Photos by Carl Wesch
President William Jefferson Clinton, March 2010 letter provided by the SS United States Trust
Over the past forty-three years she has had four owners. All dreamed of restoring her splendor with a second career as a cruise ship. Some say fate has not been kind to her; all four of those attempts failed and she came within a few dollars of being sold for scrap. However, as a cruise ship she would have been stripped of her grace and her ocean-going racer profile and turned into a slow Caribbean floating condominium, hardly a fate one would wish on the Queen of the American Merchant Marine. Then the ultimate end would come when the cruise line had worked her to the point of no financial return. The sale and final tow to the scrap yard in India would beach her, and then cut her open with a large hole in undersides to prevent refloating.
Instead, by some twist of fate, she is still with us, her exterior historic integrity unchanged. Her interiors are ready for development. With the removal of the asbestos, she is ready for a new life as a hotel/event space and museum.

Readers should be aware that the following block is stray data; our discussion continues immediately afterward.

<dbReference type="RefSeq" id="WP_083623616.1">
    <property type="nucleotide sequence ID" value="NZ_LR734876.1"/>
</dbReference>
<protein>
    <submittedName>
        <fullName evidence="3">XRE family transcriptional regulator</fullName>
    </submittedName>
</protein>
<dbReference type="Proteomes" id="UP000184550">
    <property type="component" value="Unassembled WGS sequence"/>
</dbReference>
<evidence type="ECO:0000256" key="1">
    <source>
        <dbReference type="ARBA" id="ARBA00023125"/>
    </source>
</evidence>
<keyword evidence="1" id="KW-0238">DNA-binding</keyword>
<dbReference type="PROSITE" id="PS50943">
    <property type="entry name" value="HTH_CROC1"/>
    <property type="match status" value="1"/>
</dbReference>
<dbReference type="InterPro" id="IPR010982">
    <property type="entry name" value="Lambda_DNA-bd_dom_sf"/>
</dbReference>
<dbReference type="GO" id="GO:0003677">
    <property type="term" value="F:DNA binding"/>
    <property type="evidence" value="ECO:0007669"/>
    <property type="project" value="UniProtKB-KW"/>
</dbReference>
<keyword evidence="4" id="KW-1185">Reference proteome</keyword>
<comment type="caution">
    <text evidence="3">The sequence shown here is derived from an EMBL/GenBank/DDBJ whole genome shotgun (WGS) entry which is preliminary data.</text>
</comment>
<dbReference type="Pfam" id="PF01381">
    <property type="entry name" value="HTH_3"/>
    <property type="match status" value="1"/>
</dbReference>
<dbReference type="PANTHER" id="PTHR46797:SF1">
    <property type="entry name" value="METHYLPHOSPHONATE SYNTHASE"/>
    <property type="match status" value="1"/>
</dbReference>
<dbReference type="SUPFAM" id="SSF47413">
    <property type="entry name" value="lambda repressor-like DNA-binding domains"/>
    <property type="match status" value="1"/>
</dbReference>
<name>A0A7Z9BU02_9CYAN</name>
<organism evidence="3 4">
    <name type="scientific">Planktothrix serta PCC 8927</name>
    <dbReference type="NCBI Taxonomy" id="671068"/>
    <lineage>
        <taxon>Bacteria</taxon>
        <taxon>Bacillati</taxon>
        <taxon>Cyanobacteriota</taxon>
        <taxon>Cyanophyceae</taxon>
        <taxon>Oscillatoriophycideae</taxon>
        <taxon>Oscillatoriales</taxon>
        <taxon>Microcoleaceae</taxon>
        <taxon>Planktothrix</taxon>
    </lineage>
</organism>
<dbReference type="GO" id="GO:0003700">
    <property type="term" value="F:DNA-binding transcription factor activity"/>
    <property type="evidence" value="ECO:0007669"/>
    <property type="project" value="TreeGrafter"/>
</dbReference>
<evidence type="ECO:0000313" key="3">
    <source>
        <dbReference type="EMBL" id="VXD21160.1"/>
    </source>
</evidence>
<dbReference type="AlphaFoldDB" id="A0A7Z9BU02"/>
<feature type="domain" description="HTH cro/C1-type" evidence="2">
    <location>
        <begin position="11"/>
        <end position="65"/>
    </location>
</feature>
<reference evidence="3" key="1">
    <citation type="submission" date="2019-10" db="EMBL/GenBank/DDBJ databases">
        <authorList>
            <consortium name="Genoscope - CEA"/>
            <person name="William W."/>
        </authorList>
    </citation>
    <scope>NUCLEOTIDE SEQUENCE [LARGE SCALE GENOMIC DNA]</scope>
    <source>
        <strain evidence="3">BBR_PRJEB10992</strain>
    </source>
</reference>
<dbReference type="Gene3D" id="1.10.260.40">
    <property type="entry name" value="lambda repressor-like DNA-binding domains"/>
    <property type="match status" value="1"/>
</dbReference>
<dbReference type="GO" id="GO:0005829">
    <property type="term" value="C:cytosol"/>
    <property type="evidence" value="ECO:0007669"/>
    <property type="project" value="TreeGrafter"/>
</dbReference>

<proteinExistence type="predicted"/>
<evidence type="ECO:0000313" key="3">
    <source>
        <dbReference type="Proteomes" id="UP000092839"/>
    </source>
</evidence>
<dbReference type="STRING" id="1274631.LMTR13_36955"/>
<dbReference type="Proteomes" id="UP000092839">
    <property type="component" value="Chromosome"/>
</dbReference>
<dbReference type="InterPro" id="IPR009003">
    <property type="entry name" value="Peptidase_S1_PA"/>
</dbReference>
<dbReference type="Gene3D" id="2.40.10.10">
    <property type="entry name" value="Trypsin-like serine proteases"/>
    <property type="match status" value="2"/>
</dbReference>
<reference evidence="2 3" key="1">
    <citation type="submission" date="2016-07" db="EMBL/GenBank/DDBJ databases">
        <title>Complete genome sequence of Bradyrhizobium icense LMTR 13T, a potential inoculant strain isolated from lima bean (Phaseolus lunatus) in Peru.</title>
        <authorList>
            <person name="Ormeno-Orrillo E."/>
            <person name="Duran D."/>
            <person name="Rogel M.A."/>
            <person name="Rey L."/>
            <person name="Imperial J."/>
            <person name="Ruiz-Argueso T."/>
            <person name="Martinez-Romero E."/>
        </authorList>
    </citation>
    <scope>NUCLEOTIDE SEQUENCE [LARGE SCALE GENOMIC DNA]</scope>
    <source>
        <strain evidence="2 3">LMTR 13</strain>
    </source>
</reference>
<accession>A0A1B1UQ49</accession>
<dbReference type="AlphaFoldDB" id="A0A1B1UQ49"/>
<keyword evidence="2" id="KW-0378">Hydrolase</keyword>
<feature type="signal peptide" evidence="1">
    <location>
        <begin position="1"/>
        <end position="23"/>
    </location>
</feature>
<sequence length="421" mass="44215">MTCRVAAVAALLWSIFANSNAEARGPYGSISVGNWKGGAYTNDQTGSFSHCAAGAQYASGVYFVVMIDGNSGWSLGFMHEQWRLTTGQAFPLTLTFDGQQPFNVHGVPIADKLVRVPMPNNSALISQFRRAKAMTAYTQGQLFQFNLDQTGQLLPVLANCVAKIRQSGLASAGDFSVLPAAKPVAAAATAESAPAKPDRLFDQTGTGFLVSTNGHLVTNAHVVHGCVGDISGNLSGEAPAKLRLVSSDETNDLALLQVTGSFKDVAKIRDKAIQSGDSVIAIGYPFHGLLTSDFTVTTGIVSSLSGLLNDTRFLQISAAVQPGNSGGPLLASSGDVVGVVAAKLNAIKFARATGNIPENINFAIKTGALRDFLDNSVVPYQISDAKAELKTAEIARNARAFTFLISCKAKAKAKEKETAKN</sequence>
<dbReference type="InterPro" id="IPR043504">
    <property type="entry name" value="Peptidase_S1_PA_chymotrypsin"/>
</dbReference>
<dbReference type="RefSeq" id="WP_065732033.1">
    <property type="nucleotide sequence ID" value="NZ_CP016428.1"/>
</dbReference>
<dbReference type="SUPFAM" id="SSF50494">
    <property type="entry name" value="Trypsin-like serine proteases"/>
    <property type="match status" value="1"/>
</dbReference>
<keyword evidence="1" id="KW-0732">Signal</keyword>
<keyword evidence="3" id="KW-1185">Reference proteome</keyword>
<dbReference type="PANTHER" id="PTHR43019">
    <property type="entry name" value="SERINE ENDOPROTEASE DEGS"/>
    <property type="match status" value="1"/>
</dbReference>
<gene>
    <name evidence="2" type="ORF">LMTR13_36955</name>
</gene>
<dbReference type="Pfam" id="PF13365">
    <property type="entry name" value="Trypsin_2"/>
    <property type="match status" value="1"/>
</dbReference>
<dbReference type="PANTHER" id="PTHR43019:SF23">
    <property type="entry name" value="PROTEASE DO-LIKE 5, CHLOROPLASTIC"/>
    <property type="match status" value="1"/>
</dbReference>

There is hope for survival, at least according to Susan Gibbs and a dedicated group of preservationists. “We are trying to get a stay of execution,” explained Gibbs, granddaughter of William Francis Gibbs and Board President of the S.S. United States Conservancy, a preservation group dedicated to saving the ship for future generations.
The United States will soon be sixty years old, and is currently fighting for her life. So far, the preservationists are holding the scrappers at bay. The S.S. United States project concept is currently for a mixed-use development that may include a variety of feasible uses for the ship’s more than 500,000 square feet of enclosed space including, but not limited to, hotel, restaurants, event space, retail, and educational facilities.
Here’s to the survival of the “Big Ship”, and to a tour of the engine room where Chief Kaiser and his men made the tough decisions and nursed the engines to deliver a decisive victory. Here’s to visiting the bridge where Commodore Manning guided the ship safely through fog and gale to win the “Blue Riband”, then down to the promenade deck where in the emotion of the moment, happy passengers let themselves go in joyous celebration. As William Francis Gibbs once said, “You can’t catch her, you can’t set her on fire, and you can’t sink her.” Today, we need to add to the list “and you can’t scrap her.”